“Dawn” is a short love poem about how hope still exists despite the terrible past relationships and problems which have occurred in the author’s life. This is an upbeat and positive motivational poem where the author states that his life is still beginning (“impending noon”) and that dawn is fading away and the day will be bright (the past is getting farther away and the future will be bright). Too many times do people give up after lost love but not this time!
This four-line poem is written in iambic tetrameter (four feet of unstressed beats followed by a stressed beats), except for the first line which uses trochee (stressed beats followed by unstressed beats), and uses end-rhyme and near-rhyme to end each line (gone/on and own/noon).(Continue reading…)
“God’s Salvation” is a love poem about the expectations of relationships and challenges they face. The writing starts by mentioning “this maze of righteousness” and how unawakened people (the ignorant) feel “splendor” in their relationships. They feel their relationships are perfect and nothing is wrong. However, it then continues by stating that temptations come and make people go away from their beliefs about what was once thought of as perfect.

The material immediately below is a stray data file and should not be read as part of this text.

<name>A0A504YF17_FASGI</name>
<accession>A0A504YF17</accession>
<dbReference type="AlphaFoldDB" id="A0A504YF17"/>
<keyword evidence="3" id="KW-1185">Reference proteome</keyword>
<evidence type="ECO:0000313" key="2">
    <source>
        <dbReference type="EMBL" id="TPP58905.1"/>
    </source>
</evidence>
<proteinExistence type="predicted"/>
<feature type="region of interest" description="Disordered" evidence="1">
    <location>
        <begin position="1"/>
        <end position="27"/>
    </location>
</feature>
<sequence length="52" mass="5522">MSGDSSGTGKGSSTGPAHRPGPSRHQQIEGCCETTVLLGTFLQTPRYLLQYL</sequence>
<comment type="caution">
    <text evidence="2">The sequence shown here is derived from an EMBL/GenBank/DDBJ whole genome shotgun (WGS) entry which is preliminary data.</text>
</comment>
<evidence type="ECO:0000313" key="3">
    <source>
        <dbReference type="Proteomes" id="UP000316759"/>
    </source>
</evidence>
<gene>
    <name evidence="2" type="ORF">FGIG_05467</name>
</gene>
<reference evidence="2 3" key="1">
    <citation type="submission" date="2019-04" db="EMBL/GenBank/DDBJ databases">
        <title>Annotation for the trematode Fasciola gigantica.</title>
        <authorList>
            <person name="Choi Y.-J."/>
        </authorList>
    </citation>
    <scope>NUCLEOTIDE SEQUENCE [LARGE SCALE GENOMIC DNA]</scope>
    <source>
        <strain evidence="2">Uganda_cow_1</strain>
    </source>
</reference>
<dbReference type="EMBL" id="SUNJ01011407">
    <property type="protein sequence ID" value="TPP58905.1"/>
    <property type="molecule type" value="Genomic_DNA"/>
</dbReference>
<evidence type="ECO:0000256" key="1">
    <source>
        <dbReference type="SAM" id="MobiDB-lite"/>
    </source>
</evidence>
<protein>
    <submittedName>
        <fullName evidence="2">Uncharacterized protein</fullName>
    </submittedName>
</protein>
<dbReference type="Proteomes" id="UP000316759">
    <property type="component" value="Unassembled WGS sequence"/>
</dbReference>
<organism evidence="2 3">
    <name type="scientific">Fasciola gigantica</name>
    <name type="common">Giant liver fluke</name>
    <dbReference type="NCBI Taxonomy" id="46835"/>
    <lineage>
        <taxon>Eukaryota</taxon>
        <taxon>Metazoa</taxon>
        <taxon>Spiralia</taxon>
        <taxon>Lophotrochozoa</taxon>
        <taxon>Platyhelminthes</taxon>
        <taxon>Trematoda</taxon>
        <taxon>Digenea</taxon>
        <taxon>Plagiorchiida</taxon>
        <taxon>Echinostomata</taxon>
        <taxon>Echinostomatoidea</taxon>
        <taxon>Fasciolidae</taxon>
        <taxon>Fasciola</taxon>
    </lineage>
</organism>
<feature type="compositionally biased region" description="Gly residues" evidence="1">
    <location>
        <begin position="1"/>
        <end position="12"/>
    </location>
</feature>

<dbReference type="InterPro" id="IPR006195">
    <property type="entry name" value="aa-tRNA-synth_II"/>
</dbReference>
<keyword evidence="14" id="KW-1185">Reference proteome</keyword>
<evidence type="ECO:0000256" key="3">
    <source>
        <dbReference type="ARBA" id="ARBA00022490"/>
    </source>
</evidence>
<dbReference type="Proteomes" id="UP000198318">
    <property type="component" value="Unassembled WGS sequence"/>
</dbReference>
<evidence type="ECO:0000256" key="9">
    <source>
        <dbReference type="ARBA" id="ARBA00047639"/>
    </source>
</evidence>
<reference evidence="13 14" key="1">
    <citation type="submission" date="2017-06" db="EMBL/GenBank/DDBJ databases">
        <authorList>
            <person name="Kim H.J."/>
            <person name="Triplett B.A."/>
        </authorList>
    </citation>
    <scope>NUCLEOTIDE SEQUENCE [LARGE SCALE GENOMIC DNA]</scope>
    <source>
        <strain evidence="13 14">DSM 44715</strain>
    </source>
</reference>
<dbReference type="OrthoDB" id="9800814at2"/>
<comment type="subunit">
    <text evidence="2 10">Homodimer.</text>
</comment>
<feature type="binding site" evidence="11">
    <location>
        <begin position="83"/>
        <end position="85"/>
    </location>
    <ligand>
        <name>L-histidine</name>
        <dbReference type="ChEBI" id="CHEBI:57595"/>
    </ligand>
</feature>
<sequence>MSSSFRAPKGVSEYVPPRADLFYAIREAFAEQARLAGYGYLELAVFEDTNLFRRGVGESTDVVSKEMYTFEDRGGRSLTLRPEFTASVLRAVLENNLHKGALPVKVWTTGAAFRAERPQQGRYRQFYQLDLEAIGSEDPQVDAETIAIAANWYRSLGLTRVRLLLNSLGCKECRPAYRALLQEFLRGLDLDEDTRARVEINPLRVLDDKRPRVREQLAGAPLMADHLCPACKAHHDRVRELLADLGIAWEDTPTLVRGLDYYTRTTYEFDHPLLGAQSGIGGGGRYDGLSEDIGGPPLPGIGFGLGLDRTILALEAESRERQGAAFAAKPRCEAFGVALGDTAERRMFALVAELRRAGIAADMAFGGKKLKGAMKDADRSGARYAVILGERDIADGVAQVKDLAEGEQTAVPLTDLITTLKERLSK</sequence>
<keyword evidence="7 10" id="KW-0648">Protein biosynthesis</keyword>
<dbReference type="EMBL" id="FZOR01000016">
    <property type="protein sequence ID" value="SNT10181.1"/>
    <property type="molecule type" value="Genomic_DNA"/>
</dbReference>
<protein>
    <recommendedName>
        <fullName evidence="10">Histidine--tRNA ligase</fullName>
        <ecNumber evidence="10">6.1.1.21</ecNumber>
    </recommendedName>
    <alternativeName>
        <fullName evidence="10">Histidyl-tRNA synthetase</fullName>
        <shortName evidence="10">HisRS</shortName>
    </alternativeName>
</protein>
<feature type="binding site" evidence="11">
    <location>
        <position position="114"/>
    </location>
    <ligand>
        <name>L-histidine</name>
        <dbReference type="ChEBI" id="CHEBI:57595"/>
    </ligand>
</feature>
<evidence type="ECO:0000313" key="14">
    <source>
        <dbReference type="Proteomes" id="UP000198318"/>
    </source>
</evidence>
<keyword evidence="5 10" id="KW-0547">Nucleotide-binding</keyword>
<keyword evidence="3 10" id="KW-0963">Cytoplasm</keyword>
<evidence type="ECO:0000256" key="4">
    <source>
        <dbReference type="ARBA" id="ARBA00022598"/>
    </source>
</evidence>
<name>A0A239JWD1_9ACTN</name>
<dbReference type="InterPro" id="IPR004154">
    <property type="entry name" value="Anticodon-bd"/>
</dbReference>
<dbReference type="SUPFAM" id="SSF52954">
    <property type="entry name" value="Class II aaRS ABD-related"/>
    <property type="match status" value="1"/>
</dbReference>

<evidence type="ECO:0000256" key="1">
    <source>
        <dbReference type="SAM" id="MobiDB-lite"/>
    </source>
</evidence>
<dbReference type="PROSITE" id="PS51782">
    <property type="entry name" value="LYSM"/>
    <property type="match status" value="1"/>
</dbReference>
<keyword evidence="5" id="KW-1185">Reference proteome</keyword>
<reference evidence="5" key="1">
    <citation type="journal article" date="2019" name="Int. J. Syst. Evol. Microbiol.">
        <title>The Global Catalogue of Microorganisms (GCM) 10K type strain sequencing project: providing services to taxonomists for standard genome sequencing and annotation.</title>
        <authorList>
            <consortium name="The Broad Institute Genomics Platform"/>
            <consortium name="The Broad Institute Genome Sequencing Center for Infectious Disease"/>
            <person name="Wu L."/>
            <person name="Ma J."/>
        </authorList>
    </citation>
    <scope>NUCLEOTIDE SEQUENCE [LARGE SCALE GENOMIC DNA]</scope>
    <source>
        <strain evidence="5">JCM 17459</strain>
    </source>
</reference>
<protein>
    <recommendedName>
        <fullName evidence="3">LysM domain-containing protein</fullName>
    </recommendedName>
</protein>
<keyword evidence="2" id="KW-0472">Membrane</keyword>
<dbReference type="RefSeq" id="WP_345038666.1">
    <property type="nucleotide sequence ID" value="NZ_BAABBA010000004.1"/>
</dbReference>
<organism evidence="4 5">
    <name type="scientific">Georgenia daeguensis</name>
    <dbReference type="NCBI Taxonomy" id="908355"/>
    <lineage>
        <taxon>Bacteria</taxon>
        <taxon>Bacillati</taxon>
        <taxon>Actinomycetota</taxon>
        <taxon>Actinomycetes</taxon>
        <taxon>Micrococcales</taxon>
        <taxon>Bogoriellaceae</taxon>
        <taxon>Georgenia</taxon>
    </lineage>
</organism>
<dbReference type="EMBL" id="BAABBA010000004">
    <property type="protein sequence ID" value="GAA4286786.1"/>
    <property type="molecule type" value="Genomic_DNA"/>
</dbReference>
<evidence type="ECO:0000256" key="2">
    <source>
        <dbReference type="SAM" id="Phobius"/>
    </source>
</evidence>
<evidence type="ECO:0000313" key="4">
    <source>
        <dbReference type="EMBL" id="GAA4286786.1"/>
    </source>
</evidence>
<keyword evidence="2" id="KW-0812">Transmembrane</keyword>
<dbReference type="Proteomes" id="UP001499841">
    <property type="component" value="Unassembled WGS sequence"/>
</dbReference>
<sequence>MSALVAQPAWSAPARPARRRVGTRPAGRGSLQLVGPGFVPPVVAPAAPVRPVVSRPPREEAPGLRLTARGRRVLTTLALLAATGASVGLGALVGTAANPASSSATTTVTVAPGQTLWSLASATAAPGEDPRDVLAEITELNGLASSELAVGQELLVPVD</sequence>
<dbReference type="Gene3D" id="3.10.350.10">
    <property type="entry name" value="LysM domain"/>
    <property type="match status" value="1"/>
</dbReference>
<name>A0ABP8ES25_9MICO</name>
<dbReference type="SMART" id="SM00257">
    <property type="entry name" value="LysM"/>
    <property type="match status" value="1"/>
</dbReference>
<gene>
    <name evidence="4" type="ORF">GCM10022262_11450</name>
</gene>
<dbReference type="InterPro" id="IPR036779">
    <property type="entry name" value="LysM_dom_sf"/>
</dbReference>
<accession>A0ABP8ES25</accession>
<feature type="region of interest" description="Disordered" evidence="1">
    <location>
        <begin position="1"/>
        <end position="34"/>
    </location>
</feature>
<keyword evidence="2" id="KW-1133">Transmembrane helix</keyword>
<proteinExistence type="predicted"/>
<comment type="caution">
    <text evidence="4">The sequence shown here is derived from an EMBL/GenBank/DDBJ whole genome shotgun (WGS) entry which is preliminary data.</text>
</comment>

This poem was written during a time of the author’s life when he was having problems involving his own relationships. Were they meant to be together? Were they truthful to one another? It is one of those dangerous situations we all face, and we must make a choice.
“The Waiting Bee” is a love poem written by Gary R. Hess. This poem is a fun, short poem with many images and sounds, including onomatopoeia! At first glance, this writing may seem like just a poem about a piece of mother nature but at a closer look, it is about something much more: relationships.
Obviously, this poem is about how we all get anxious when waiting. Waiting for what? Well, that’s for you to decide! Is it about waiting for the speaker’s love to come home? Or is it about the speaker waiting for someone to love? That’s the great thing about poetry. It is often up to the reader to decide the meaning.(Continue reading…)
The greatest love poems ever written is among one of the biggest controversies discussed by modern literature aficionados. What poem is the best? Which poet deserves the honor? Must the poet be among the most famous to be included on the list?
All of these questions are incredibly important and are discussed in depth within most poetry circles. The list below is not meant to stop any of these questions being asked but instead, add to the discussion. Which poems do you think deserve to be included in the list?(Continue reading…)
“Stalemate” is a love poem written by Gary R. Hess about two people who love each other deeply, but they are both too afraid to make the first move due to being too scared of rejection. They continue to flirt and dance around the subject for days, weeks, and eventually, months before either of them make the first move. The poem is written in free verse and is unrhymed.